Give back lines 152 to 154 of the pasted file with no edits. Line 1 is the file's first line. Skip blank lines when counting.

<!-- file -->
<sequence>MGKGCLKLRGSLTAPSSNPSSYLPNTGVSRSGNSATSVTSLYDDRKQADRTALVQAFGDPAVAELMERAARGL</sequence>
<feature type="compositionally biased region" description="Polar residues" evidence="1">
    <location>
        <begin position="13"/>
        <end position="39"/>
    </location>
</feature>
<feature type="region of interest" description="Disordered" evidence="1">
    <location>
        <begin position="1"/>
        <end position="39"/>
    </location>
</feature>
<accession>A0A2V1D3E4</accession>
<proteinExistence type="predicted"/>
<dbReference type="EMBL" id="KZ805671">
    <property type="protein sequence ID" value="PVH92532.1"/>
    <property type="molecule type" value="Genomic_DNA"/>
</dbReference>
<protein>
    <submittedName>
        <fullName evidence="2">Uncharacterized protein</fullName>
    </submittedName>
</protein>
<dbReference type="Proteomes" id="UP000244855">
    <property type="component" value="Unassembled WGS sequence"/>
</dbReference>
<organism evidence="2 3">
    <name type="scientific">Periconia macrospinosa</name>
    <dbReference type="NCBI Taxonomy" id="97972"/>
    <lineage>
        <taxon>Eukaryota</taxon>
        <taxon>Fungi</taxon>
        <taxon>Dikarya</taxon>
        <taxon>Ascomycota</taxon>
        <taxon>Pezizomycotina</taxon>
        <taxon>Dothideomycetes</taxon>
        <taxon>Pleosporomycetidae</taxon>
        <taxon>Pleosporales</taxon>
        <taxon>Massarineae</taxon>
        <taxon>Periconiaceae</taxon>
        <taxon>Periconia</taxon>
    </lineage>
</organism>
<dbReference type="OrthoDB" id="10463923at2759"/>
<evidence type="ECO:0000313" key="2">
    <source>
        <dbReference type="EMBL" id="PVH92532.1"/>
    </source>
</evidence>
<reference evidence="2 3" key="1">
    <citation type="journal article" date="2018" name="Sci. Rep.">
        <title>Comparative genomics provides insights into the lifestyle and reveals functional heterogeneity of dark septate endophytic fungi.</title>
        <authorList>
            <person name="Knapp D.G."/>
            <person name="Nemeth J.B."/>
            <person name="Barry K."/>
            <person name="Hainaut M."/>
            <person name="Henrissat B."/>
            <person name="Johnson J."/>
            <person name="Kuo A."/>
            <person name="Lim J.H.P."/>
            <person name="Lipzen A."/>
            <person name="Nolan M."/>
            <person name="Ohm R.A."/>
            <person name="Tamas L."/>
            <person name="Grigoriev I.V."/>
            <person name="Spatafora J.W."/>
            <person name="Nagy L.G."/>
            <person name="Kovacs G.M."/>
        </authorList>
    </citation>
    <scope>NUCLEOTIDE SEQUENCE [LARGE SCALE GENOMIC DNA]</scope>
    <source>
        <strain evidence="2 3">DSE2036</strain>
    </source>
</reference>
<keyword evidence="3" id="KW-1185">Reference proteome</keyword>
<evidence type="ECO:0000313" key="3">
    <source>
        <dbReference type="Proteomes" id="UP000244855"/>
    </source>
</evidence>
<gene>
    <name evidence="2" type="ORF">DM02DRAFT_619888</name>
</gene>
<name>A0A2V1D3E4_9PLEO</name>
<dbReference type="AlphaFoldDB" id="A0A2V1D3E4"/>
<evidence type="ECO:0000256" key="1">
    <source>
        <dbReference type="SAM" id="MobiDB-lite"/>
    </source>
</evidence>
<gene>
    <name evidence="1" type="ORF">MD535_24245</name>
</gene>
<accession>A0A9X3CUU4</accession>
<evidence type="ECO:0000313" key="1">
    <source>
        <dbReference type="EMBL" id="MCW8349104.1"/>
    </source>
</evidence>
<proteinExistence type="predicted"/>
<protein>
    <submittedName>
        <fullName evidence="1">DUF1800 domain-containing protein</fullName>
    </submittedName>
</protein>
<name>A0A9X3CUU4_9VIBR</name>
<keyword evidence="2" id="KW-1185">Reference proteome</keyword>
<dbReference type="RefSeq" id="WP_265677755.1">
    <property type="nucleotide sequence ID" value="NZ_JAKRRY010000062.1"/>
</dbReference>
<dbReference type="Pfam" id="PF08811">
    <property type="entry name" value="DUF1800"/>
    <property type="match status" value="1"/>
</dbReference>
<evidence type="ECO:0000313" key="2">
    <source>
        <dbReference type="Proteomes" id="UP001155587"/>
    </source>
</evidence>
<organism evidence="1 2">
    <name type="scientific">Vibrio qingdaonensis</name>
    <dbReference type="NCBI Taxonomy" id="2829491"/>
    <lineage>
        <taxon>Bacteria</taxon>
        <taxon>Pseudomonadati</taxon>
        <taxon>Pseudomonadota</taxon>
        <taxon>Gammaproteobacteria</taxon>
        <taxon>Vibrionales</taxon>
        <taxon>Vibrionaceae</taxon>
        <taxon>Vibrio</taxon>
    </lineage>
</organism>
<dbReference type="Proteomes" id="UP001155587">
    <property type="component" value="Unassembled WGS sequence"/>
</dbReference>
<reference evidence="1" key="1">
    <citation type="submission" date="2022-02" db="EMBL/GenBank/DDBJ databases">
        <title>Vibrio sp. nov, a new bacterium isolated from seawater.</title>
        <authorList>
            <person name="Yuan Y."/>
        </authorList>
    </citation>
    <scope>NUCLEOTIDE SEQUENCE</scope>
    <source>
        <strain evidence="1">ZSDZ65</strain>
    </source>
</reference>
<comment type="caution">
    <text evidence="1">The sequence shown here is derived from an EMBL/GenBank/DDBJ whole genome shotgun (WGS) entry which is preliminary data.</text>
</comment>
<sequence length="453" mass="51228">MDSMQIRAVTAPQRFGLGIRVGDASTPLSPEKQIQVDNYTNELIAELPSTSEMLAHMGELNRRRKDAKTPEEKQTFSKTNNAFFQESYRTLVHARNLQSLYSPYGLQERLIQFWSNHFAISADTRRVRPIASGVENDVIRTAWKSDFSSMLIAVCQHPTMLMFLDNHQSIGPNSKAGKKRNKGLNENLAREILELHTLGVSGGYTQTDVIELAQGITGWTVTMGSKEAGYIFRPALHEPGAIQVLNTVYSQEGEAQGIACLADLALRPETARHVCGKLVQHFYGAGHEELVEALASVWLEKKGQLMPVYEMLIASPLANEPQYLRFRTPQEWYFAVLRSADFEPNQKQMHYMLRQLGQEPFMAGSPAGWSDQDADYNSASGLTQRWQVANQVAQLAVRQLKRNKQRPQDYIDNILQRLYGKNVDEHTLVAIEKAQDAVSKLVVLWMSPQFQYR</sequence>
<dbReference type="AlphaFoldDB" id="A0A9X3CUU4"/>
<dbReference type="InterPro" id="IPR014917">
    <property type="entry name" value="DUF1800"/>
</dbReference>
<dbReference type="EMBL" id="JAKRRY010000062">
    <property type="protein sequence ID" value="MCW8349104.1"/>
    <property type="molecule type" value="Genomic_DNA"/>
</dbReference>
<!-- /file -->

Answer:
    <text evidence="1">The sequence shown here is derived from an EMBL/GenBank/DDBJ whole genome shotgun (WGS) entry which is preliminary data.</text>
</comment>
<sequence length="453" mass="51228">MDSMQIRAVTAPQRFGLGIRVGDASTPLSPEKQIQVDNYTNELIAELPSTSEMLAHMGELNRRRKDAKTPEEKQTFSKTNNAFFQESYRTLVHARNLQSLYSPYGLQERLIQFWSNHFAISADTRRVRPIASGVENDVIRTAWKSDFSSMLIAVCQHPTMLMFLDNHQSIGPNSKAGKKRNKGLNENLAREILELHTLGVSGGYTQTDVIELAQGITGWTVTMGSKEAGYIFRPALHEPGAIQVLNTVYSQEGEAQGIACLADLALRPETARHVCGKLVQHFYGAGHEELVEALASVWLEKKGQLMPVYEMLIASPLANEPQYLRFRTPQEWYFAVLRSADFEPNQKQMHYMLRQLGQEPFMAGSPAGWSDQDADYNSASGLTQRWQVANQVAQLAVRQLKRNKQRPQDYIDNILQRLYGKNVDEHTLVAIEKAQDAVSKLVVLWMSPQFQYR</sequence>